With a beat reminiscent of hip hop or rap music, a well known nursery rhyme is brilliantly transformed into a powerful poem about the tragic problem of illegal drugs and its victims. From the harvesting of the coca plants to dealers and gangs to the innocent crack babies born everyday, cocaine's journey is starkly traced from beginning to end. The rhythmic text, which is realistic but not moralizing, will appeal to teenagers and adults. But it is also accessible for even very young children, making this a valuable resource for parents, teachers, librarians, caregivers, and everyone else who is looking for a way to broach this difficult subject. A list of organizations is provided for those seeking help for a loved one or a way out for themselves. A forword by children's advocate Michael Pritchard teaches us that we are all victims of this debilitating drug but reminds us that we also have the ability to change our world.
About the Author
Clark Taylor has worked as a bartender, an oil field laborer, and a jail services volunteer but now makes his living as a comedian. Mr. Taylor lives in New York City.
Jan Thompson Dicks is the illustrator of The House That Crack Built, published by Chronicle Books in 1992 to extraordinary critical acclaim. She lives in Albuquerque, New Mexico.
--PUBLISHERS WEEKLY,Starred Review, June 1, 1992, Best Books of 1992
A familiar nursery rhyme takes a decidedly dark turn in this sobering picture book. Written in a hip-hop rhythm an based on "The House That Jack Built," the new cumulative rhyme focuses attention on the drug trade and abuse of crack cocaine. No stone is left unturned as the text demonstrates the drug's ripple effect, which begins with exploited South American coca farmers--"These are the Farmers who work in the heat"--and ends up invading urban neighborhoods also infested with gangs, violence, despair and hopelessness: "This is the Street of a town in pain"; "This is the Girl who's killing her brain." Dicks uses muted, somber colors and almost cubist figures and images, to illustrate crack's lethal potential. The picture book format is well-suited to presentation of this subject matter to a wide audience--younger readers can readily digest the sparse text and ask questions about the art, while older children and adults may use the book as a jumping off point for more involved discussion. All of the publisher's proceeds from the book will go to drug education, prevention and rehabilitation programs that specifically help children. All ages.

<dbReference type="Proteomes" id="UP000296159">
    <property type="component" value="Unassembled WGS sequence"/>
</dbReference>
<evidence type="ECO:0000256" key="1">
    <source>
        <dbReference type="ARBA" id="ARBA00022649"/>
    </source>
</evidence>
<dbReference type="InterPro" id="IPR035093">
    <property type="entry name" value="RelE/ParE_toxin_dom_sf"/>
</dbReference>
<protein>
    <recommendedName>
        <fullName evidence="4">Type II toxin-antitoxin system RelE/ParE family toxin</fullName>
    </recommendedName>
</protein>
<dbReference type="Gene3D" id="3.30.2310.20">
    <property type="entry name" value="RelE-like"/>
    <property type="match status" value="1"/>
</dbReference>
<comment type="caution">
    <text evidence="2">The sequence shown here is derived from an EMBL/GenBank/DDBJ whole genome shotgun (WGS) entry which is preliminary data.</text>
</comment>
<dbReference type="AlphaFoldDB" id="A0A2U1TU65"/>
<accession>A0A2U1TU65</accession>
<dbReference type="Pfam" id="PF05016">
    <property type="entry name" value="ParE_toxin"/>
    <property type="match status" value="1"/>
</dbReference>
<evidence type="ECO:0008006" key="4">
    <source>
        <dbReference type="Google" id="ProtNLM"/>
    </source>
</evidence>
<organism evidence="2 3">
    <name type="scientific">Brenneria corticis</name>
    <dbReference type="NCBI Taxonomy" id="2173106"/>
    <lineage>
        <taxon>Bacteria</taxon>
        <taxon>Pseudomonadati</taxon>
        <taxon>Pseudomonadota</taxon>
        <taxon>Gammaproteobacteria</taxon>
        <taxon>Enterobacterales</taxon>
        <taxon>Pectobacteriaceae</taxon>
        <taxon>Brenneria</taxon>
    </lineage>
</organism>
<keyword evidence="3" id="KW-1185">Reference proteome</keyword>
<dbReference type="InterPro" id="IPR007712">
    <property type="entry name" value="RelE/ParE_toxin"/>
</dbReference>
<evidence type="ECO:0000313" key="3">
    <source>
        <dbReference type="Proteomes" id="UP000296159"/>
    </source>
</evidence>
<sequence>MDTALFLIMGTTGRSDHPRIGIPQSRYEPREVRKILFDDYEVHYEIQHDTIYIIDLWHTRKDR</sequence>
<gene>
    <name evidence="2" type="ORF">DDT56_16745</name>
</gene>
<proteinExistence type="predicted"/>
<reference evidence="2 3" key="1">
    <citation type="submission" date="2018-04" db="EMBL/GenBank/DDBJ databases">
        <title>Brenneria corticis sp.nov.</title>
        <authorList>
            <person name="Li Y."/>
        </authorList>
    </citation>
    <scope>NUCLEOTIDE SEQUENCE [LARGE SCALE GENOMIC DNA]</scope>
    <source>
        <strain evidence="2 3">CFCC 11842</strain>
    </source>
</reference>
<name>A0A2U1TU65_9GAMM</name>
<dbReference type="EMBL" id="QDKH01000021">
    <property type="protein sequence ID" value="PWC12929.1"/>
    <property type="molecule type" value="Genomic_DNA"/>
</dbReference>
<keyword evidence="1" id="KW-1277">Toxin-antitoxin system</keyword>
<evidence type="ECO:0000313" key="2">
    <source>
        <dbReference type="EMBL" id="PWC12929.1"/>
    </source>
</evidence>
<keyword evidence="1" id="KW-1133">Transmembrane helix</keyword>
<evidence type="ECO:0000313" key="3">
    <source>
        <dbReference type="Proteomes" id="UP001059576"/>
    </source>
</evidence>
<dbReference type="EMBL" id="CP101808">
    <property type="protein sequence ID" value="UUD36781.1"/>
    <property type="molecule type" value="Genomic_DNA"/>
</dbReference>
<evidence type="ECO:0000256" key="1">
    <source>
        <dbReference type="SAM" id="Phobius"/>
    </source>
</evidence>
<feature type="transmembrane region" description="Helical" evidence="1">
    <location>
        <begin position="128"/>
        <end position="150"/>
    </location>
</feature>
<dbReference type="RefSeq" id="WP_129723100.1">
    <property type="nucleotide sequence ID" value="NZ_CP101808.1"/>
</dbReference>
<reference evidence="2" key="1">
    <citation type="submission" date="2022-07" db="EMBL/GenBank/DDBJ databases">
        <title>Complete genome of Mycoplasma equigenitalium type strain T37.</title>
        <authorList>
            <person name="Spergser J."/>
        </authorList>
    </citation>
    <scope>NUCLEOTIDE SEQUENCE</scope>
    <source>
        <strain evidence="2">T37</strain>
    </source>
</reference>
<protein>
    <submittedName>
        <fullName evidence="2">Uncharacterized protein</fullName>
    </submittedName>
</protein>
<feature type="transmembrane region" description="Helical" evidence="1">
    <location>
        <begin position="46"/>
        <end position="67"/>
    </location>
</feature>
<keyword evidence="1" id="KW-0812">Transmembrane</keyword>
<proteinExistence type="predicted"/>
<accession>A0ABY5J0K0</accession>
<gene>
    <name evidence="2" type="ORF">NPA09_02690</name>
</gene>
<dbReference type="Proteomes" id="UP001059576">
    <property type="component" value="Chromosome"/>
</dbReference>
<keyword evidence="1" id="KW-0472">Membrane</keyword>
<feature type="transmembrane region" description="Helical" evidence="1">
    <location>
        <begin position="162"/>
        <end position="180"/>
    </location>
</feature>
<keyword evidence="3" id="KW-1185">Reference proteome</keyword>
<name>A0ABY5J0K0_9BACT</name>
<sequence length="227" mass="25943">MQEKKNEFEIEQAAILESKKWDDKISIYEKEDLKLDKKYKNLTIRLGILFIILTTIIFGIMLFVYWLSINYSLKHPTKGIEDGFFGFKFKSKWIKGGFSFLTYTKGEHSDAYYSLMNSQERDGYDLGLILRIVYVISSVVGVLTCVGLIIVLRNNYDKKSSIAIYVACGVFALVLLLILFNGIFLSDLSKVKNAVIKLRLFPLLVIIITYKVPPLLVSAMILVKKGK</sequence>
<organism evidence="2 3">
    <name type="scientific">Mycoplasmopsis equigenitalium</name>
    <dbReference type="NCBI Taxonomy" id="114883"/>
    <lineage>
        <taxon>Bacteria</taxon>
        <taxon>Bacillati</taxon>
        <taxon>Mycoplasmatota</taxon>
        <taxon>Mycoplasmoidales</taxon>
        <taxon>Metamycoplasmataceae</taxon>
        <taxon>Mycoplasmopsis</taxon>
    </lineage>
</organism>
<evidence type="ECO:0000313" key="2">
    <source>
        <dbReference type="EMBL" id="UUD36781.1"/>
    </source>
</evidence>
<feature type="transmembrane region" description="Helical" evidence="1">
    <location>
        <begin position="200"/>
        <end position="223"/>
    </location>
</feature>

-- BOOKLIST, April 15, 1992
With a relentless rap beat, this handsome picture book transforms the old, gentle children's rhyme into a dark, cumulative verse about drugs. It connects glamor, violence, and misery across society. "This is the Street of a town in pain / that cries for the Drug known as cocaine." Adding one line at a time, the verse builds up always repeating what's gone before, from the mansion of the crack lord and the guns of the gang to the hungry baby "born of the Girl who's killing her brain / smoking the Crack that numbs the pain." Opposite each verse is a dramatic, richly colored framed painting in a style reminiscent of a vivid street mural. With an element of the surreal, the strung-out addicts are like figures in Picasso's Guernica, their tortured faces twisted horizontally or upside down. The publisher's profits go to drug education and rehabilitation; a short list is provided of organizations to contact for help. But the message spelled out on the book jacket and in the afterword is superfluous. This book will reach kids with its rhythm, its visual power, and its humanity.
--AMERICAN BOOKSELLER,Pick of the Lists, March 1992
This powerful poem about crack cocaine illustrates the complexity of the drug--from the people who grow the plant, to the innocent addicted babies born to mothers who can barely take care of themselves. Accompanying the rap-like text are beautiful yet disturbing pictures, which capture the poems solemn mood. Taylor and Dick's creation will affect middle--and uppergrade students, as well as adults.
--KIRKUS REVIEWS, June 15, 1992
A harrowing takeoff on "The House That Jack Built," this cumulative rhyme takes readers from a large, comfortable house somewhere in Latin America, through the network of cocaine production and distribution, to the "Girl who's killing her brain/Smoking the crack that numbs the pain" and the "Baby with nothing to eat/Born of the girl..." The haunting, rhythmical text is enhanced by stylized, shadowed color illustrations featuring desperate-looking figures roaming an urban landscape, their heads cocked or even upside-down. The message is reinforced with a closing appeal by drug counselor Michael Pritchard, plus information about five national anti-drug organizations. An effective, nonpreachy tool for drug educators at any level.
This book will reach kids with its rhythm, its visual power, and its humanity. Booklist
Best Books for Young Adults ALA